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October 08, 2020 / Nicole Villeneuve

A Prediabetes Diet Plan

Falafel-spiced chickpea and cauliflower salad in a gray bowl on a gray plate with a fork.

If you've been diagnosed with prediabetes, it's time to take action to reduce your risks. One of the biggest changes you can make is in your diet and healthy meal planning. Choosing certain foods may help slow or even stop the progression of the disease, and help you feel your best.

What’s the best approach for creating your prediabetes eating plan? This article will help you understand more about what prediabetes is and the best ways to approach your diet with a few simple changes that can make a big impact.

What is Prediabetes?

Prediabetes is a condition in which the body’s blood sugar, or blood glucose levels, are higher than normal, but still lower than what’s diagnosable as type 2 diabetes. In both prediabetes and diabetes, higher blood glucose levels are caused by the improper production and use of insulin by the body’s cells. Insulin is a hormone that the pancreas produces to regulate blood glucose levels and is essential for helping the body properly store and use glucose for energy.

According to the Centers for Disease Control and Prevention, “approximately 88 million American adults—more than 1 in 3—have prediabetes” and “of those with prediabetes, more than 84% don’t know they have it.” Prediabetes may not be as noticeable as type 2 diabetes, but the following are potential signs of prediabetes:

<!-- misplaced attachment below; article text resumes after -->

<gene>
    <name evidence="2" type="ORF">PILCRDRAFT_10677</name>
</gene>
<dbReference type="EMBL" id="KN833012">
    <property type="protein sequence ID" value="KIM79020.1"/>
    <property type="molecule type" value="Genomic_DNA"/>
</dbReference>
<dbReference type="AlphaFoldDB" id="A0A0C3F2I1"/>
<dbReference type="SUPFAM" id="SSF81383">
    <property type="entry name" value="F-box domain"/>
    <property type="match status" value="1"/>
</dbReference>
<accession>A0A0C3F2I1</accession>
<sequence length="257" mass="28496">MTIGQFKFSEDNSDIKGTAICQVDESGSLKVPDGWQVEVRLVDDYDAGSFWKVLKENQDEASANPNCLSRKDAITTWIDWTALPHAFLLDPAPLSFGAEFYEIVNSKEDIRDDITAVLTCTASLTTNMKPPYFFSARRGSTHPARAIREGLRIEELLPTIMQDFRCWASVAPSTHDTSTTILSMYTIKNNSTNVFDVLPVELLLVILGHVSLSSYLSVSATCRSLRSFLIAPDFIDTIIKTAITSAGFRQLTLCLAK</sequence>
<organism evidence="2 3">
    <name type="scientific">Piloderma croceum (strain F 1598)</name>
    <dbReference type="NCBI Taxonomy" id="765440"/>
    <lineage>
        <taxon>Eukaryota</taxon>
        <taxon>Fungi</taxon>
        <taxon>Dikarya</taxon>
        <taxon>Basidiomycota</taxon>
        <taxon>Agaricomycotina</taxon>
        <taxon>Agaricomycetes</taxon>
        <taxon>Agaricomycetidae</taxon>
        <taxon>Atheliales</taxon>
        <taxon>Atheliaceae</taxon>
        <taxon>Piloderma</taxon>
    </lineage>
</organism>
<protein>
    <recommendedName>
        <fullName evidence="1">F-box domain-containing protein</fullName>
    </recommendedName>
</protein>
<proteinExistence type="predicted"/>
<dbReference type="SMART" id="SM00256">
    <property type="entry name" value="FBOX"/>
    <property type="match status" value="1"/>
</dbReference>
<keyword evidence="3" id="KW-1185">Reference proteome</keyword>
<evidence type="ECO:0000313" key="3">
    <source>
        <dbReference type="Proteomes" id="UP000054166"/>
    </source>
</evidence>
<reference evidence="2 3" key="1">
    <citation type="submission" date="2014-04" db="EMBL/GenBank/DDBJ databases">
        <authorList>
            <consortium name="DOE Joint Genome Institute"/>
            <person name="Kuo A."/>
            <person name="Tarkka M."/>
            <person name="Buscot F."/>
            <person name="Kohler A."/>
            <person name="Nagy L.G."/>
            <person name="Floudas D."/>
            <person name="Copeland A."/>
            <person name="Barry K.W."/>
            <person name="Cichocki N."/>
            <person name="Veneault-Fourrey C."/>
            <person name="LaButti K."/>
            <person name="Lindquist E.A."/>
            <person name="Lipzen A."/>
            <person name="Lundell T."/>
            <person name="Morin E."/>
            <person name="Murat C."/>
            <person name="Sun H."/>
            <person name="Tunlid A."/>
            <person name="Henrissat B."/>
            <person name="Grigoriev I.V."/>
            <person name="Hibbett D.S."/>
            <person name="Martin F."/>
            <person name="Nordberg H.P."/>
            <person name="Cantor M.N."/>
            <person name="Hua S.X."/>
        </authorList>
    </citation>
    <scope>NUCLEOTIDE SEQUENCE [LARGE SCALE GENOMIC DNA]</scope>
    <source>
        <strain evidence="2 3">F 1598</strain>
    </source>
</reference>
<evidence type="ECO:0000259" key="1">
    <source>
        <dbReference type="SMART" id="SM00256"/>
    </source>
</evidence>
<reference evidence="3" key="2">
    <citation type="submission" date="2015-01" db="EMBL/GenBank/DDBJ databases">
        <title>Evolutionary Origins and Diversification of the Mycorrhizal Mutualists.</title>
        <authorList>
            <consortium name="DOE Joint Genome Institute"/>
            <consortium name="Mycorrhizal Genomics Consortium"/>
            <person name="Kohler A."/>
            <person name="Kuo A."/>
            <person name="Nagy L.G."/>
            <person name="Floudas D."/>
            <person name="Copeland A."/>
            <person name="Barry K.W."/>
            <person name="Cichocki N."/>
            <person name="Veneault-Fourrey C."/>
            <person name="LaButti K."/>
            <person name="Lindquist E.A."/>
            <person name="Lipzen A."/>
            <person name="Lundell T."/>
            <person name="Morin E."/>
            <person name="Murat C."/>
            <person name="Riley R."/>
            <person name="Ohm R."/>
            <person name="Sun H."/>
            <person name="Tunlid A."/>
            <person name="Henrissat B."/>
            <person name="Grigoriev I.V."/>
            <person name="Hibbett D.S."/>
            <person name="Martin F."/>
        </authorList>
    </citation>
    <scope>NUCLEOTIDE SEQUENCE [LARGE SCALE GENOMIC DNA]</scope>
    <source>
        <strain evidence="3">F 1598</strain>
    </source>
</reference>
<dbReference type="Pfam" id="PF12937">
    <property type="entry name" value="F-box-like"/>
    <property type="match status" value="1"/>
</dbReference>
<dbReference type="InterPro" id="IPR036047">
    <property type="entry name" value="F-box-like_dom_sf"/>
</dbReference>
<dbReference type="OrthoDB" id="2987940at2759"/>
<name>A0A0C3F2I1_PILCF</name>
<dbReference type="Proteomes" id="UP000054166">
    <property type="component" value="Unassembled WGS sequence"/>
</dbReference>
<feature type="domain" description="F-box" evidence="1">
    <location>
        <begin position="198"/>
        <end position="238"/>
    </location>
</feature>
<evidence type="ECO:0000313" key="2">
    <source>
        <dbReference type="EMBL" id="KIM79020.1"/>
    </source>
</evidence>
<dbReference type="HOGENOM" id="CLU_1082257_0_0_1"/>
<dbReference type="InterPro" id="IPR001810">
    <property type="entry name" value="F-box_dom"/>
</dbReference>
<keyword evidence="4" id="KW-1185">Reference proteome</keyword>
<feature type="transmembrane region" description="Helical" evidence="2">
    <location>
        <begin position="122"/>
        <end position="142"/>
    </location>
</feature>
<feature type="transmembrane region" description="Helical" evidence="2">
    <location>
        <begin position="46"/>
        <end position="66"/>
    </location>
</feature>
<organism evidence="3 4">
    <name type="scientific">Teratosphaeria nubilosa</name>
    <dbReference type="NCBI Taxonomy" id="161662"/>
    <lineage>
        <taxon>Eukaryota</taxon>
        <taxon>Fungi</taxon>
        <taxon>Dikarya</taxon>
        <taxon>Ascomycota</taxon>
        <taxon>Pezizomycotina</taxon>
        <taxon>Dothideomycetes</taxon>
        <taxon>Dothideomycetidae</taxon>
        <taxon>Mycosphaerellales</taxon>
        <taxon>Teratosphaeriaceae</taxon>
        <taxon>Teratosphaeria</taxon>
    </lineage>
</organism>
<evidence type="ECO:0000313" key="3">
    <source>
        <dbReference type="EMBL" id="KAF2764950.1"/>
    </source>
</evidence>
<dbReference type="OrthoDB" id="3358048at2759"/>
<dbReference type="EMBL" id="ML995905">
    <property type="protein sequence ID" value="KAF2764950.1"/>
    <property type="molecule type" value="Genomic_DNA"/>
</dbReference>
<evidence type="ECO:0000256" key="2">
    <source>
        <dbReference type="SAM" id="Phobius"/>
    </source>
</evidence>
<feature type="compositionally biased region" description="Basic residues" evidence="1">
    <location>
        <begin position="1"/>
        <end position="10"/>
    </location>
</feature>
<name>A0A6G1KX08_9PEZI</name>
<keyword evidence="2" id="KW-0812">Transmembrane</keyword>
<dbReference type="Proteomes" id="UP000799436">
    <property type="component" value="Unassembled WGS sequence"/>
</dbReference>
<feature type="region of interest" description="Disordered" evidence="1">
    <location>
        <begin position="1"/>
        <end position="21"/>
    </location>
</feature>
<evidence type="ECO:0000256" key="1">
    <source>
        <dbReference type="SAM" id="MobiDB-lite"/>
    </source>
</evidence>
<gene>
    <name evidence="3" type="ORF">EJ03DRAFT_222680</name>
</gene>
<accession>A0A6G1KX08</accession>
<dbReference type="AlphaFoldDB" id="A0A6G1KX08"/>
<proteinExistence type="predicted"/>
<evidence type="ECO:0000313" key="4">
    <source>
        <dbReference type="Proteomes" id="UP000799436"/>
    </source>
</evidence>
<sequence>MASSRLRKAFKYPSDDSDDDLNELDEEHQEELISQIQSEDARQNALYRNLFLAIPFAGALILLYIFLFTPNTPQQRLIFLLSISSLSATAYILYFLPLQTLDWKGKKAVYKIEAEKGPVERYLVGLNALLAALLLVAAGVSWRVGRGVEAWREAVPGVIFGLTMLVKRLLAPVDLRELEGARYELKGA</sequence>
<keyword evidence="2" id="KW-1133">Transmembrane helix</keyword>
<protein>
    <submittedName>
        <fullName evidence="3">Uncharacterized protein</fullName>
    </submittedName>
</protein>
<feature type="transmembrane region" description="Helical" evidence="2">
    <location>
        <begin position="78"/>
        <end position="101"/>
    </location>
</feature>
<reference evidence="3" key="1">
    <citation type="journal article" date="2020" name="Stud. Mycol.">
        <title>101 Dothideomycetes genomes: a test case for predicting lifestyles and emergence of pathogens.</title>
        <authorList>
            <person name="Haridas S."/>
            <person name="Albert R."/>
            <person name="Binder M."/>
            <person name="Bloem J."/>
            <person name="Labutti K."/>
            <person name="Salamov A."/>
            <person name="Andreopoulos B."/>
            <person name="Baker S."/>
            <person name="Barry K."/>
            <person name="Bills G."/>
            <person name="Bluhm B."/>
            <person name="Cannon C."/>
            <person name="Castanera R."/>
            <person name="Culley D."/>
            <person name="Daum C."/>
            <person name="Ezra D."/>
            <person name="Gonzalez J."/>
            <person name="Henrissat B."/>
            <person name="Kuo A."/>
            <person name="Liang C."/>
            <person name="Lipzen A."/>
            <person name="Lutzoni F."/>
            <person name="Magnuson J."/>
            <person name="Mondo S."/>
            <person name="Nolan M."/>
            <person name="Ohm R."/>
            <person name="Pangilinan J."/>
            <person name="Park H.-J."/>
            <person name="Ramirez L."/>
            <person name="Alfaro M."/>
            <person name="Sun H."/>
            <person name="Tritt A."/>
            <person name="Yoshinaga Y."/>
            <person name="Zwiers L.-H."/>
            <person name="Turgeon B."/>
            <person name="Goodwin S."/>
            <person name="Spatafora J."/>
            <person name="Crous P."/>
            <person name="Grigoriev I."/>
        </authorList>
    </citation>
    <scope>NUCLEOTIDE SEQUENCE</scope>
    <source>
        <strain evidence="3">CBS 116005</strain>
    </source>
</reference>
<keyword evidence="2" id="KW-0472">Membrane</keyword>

While the numbers for prediabetes may seem alarming, there are ways to slow down the progression of prediabetes and help prevent a more serious diagnosis of type 2 diabetes, especially by adjusting your diet. A proper prediabetes eating plan combined with an active lifestyle could be just what you need to avoid a more serious health condition.

If you’ve been diagnosed with prediabetes or have concerns about it, consult with your doctor before making any diet or lifestyle changes. In this article, we will cover diet and lifestyle strategies that may help withblood sugar regulation.

Prediabetic Eating Plan to Support a Healthy Lifestyle

Finding the right diet is unique to each individual. There are many different diets to address prediabetes, but ultimately, it’s important to discuss any dietary changes with your doctor to ensure you're doing what's best for your body. The following dietary suggestions are a good place to begin as you learn about prediabetes and the effects of food on your body.

1. Incorporate nutrient-rich vegetables

Collection of green vegetables including, kale, zucchini, cucumbers, broccoli, green beans, chilis, and lettuce on a wooden table.

Consuming vegetables is an important part of any diet, but choosing certain types of vegetables as part of a prediabetic eating plan may be helpful in regulating blood sugar. Not all vegetables offer the same health benefits, with some being starchier or carbohydrate-rich.

The body needs carbohydrates for energy, but an excess of them, or too much of a certain type of carbohydrate can lead to spikes in blood glucose levels. Regulating blood glucose is a key factor in treating prediabetes and for maintaining a healthy weight.